If you want a robot to pick up a coffee cup, a cherry tomato, or a bag of packaged food, you’ll have to deal with a lot of programming and quite possibly some cleanup in aisle 3. A child can handle all kinds of shapes and materials, and apply the right combination of force and delicacy when lifting them, but getting machines to reproduce these seemingly simple skills hasn’t been easy. Now, a team of researchers has developed a new way to pick up objects that solves many of these problems. Modeled on geckos’ toes, it could also help robots climb irregularly shaped walls.
Engineers have long sought inspiration from nature, and one of nature’s most inspiring specimens is the gecko, that fearlessly climbing lizard with the power to stick to walls and ceilings. These feats rely on Van der Waals forces. At any moment, atoms tend to be slightly positively charged on one side and negatively charged on the other, as a result of the random behavior of their electrons. When two atoms come close to each other, Van der Waals forces can generate an attraction. A gecko’s toe pads are covered with tiny, hairlike fibers that maximize its contact with surfaces, amplifying the Van der Waals effect.
Scientists have created materials that exploit synthetic arrays of microfibers to replicate geckos’ stickiness, but there’s a trade-off. Making geckolike materials stick well takes pressure, which requires a rigid backing like a paddle. But such a backing in turn prevents these materials from adhering to curved surfaces. The new research avoids this tradeoff, offering both flexibility and grip, by arraying microfibers on a thin, stretchy membrane to create what the researchers call fibrillar adhesives on a membrane (FAM), and providing a new type of backing for it.
In the soft robotic gripper, the FAM covers the wide opening of a shallow funnel made of soft rubber, 18 millimeters across, with the narrow opening connected to an air pump. After the FAM touches a flat or curved object, air is pumped out of the funnel, flattening the shallow cone against the object, whatever its contours.
In tests, researchers found that with a contact area of only 2.5 square centimeters (about the size of a dime), their gripper could lift objects weighing more than 300 grams (close to the weight of a can of soda), they report today in the Proceedings of the National Academy of Sciences. It could also pick up a coffee cup from the convex outside, the concave inside, or a point on the handle; lift a cherry tomato without harming it; or grab a plastic bag of packaged food. Inflating the gripper releases the objects.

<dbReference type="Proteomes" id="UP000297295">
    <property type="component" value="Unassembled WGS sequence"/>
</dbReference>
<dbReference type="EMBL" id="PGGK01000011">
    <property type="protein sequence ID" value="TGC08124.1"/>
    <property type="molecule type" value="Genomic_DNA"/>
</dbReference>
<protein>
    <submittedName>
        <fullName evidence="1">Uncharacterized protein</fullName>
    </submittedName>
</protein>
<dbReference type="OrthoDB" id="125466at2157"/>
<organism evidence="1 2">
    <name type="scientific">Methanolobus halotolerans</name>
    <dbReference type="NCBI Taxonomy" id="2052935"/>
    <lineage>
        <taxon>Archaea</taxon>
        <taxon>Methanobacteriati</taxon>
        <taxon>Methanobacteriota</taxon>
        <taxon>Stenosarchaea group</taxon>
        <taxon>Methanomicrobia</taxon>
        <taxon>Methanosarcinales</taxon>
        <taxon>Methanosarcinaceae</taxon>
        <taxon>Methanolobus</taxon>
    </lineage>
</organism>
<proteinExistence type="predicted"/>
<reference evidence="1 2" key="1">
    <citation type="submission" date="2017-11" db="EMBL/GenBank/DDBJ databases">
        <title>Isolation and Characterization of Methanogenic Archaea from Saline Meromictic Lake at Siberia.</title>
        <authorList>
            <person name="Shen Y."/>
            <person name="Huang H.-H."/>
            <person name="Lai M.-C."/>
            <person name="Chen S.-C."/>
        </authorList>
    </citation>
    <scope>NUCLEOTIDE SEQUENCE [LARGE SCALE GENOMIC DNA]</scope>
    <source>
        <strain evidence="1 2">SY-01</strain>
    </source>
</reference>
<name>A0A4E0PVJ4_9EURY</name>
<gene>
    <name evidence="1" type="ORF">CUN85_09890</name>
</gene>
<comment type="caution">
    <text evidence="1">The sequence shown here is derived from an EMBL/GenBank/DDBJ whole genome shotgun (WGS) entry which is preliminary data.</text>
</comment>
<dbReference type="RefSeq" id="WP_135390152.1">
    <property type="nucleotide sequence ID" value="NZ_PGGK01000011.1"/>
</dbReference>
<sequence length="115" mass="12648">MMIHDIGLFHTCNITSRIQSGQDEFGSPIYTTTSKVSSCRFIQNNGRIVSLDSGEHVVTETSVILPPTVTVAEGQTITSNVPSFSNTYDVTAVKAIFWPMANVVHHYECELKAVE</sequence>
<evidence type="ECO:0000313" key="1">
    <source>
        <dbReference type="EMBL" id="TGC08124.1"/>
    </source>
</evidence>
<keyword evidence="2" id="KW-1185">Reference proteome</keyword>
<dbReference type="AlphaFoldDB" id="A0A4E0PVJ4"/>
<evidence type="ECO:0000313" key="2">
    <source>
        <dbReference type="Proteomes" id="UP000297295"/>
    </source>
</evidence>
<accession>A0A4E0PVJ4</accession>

“This is a very nice contribution to a field which in its early days was just focused on the nanoscale fibrils rather than the backing,” says Kimberly Turner, a mechanical engineer at the University of California, Santa Barbara (UCSB), who was not involved in the research. “The design of the backing is key to making these adhesives function properly for most applications, and this is a very exciting development.”
The technology has several potential applications, says Metin Sitti, an author of the study and a mechanical engineer at the Max Planck Institute for Intelligent Systems in Stuttgart, Germany, and Carnegie Mellon University in Pittsburgh, Pennsylvania. In factories, such grippers could help assemble delicate electronics or move around objects with complex shapes such as custom car parts. They could also be used in biomedicine for picking up organs. And they would enable robots to climb everything from airplanes to nuclear plants, for inspection and maintenance.
Still, the gripper must meet several requirements before it can be used widely, says Elliot Hawkes, a mechanical engineer at UCSB and Stanford University in Palo Alto, California, who has also worked on geckolike grippers. It must be durable (able to lift and release things hundreds of thousands of times), scalable (able to lift things heavier than a kilogram), and worth the cost relative to other types of grippers such as clamps or suction cups.
Sitti sees no obstacle to making bigger grippers, tens of centimeters wide, and using many of them in concert to grab and lift heavy objects. The team still needs to test the gripper’s durability, however. When a climbing robot fails, cleanup means more than mopping up tomato juice; it means sweeping up the remains of an expensive robot.